How is Miller's Death of a Salesman a Modernist play ?

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Ashley Kannan | Middle School Teacher | (Level 3) Distinguished Educator

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Miller's work can be seen as an example of Modernism in a couple of ways.  One of the most fundamental is the play's rejection of totality or the structure that professed to provide guidance.  In this case, the American Dream is under indictment.  Much of Modernism is focused on the idea that the presence of structures such as national identity or spirituality are empty and exercises in futility because "human relations have shifted," according to Woolf.  In much of the same way, Miller, through Willy Loman, is pointing out that the pursuit of the American Dream is a fruitless one if it is defined in the strictest terms of financial success.  Willy is a failure because the social standard of acceptance is a financial one that he has appropriated in his own state of being.  Another way that Modernism is reflected in how technology and advancement has altered the professional setting in which Willy is immersed.  Willy's understanding of what used to be in sales is no longer what is present.  The generalized notion of sales is not what the professional setting that Willy confronts, as the field has become more specialized, more technologically advanced, and has essentially passed Willy.  This is a Modernist idea at its core because Modernist thinkers probed about a world where technology and rational advancement actually serves to alienate and isolate individuals, as opposed to including them.  Willy suffers this fate.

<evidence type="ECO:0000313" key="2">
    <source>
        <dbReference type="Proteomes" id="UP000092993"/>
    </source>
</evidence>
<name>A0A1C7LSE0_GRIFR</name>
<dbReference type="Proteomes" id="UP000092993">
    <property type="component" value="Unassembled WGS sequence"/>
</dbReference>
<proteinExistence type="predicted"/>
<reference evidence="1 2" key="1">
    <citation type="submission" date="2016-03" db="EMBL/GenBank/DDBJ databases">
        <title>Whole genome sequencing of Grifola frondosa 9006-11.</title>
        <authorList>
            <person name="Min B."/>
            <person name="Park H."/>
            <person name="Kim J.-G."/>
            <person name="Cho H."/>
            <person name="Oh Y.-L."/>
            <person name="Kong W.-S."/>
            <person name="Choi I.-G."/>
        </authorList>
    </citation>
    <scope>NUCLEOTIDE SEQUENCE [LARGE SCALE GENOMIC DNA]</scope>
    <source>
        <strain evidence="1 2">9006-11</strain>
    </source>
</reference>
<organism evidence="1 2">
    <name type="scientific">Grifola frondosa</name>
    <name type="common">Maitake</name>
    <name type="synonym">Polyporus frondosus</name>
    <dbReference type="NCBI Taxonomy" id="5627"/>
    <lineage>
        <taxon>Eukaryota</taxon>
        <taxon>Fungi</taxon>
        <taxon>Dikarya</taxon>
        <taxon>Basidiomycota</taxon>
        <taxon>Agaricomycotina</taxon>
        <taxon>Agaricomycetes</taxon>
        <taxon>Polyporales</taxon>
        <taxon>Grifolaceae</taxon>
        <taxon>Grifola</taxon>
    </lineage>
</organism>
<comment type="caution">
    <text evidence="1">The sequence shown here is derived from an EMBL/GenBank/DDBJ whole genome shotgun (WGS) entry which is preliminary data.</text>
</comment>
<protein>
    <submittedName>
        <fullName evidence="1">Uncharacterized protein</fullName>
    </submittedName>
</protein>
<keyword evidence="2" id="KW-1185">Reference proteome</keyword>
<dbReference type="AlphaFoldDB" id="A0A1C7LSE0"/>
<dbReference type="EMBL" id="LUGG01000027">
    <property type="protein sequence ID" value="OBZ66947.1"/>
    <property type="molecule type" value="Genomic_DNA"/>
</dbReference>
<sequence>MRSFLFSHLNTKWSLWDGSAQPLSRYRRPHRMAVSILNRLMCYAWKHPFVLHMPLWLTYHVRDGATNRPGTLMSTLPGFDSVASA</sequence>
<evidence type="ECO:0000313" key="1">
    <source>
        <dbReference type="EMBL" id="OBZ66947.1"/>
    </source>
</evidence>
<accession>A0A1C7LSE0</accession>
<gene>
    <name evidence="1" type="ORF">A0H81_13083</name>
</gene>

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gototheshop | (Level 1) eNoter

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Another aspect of the modernism of the play is the rejection of strict chronology of time. The play is punctuated by arrival's on to the stage by people from Willy's past, via his memories. There is a conjunction of present and past brought about by Willy's mental rambling.

This complication of past and present is also represented in the dialogue between Willy and his sons. Often Willy's thought processes divert into the past and the conversation with his sons becomes split. The sons think that Willy is talking about a certain topic, whilst Willy is actually, through delusion, talking about something from his past. Whilst the characters seem unable to understand this disjunct, the audience is aware. The audience is given an insight into the fractured and intractable nature of Willy's mental state and, therefore, his relationships.

Miller brings Willy's fractured and wandering thoughts to bear on the stage through modernist techniques of tangible memory relapses manifested by physical people and dysfunctional conversation.

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